This is a beautiful, rich, deeply suggestive book which feeds understanding and imagination and inspires both rereading and further reading and looking and pondering. It is not easy to encapsulate its contents in a few words. The focus is always on the very different manifestations of the cross in art in churches and so its influence on and in the Liturgy. But in the course of the book many themes emerge. Different people will be more taken by some of these themes than others.
The first two chapters help us to see more: to see more in the liturgy and in its architectural setting; to see physically, and also to see symbolically, and to see salvation. The next five chapters show us many facets of the cross and the tree in all their rich dimensions.
Within this framework, there are particular expositions of a variety of christian themes. Baptism, Eucharist, Franscican Spirituality, to name but three. Inevitably in a book of this size, topics have to be exemplary rather than comprehensive. We are helped to see works of art now in galleries, in their original context in a church or chapel or religious house. Many texts, from a vast array of sources, are quoted to give further illumination at particular points in the exposition.
Just after I had read this book I spent a week in Tuscany and was able to see the Piero della Francesca frescos in the Franciscan church in Arezzo, Fra Angelico’s work at St Mark’s in Florence and Duccio’s Maesta in Siena, all mentioned in the book. Contemporary art is not neglected with discussions on works by Norman Adams and Craigie Aitchison. Contemporary representations of the tree of life such as in the nave altar at Lichfield, in Roger Wagner’s window at Iffley and in Mark Cazalet’s painting at Chelmsford, are all discussed. There are several references to particular art in Canterbury Cathedral.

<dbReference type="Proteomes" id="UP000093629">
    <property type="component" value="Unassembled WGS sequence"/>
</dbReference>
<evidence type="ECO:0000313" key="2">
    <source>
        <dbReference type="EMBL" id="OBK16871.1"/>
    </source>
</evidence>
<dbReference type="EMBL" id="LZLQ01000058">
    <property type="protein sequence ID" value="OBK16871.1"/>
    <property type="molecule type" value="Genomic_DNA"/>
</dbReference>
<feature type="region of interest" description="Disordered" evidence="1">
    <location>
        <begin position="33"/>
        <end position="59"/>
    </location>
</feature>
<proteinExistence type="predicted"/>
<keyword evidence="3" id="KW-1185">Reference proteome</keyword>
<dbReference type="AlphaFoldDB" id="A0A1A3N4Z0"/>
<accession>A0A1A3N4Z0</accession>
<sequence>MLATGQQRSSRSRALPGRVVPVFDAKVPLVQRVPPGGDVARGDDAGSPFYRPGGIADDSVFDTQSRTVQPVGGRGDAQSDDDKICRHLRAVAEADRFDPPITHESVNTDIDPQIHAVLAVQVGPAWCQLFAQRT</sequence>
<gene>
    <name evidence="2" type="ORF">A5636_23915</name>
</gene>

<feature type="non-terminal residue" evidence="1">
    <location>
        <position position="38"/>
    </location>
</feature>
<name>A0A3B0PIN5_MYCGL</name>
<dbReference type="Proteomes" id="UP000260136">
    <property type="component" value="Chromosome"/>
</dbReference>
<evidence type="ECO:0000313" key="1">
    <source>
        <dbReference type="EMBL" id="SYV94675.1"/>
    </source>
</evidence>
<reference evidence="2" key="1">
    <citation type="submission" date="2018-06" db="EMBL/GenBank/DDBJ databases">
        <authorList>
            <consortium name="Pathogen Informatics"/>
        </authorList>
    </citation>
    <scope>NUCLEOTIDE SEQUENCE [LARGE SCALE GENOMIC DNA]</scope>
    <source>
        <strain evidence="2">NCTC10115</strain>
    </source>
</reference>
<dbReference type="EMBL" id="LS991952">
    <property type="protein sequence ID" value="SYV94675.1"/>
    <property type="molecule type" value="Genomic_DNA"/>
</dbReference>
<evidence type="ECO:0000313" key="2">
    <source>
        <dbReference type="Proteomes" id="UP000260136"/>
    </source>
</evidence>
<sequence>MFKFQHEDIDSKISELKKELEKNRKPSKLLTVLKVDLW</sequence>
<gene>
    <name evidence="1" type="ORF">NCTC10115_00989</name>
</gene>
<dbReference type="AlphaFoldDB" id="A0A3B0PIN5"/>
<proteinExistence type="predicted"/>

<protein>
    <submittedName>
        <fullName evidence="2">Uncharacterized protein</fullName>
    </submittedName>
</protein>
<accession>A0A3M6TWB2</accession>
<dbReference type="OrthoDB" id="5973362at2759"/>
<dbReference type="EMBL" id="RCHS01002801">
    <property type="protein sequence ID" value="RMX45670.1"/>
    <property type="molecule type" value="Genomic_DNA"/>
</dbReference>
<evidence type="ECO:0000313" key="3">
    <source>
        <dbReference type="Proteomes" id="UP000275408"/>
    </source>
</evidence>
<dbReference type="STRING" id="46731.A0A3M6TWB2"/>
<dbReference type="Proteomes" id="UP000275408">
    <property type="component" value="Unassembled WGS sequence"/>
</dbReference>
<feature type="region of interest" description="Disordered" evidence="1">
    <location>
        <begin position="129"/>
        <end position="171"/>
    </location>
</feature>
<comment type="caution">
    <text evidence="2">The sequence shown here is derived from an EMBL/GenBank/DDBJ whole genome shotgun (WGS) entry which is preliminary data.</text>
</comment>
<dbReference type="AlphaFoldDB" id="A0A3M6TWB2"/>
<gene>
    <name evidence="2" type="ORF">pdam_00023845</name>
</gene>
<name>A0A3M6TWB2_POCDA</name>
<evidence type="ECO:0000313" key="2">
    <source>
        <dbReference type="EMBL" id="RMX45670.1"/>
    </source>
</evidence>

This is not a book that just provides information; not only does it appeal to heart and mind, it leads us, if we allow it, towards the heart of christianity and so to more faithful living.
There are realities of contemporary publishing which make this book slightly less than it could have been. There are 7 coloured illustrations. Fortunately the internet allows us to see many of the other works of art mentioned, on the screen. The index is very inadequate – I suggest readers might want to supplement it with topics that particularly interest them. The select index of works of art would benefit from considerable expansion and a select bibliography and some pointing to particularly helpful web sites would help greatly. The detailed footnotes, happily at the foot of each page, are a great joy. Those who are prepared to work through this most enlightening book will be greatly enriched.Christopher Morgan-Jones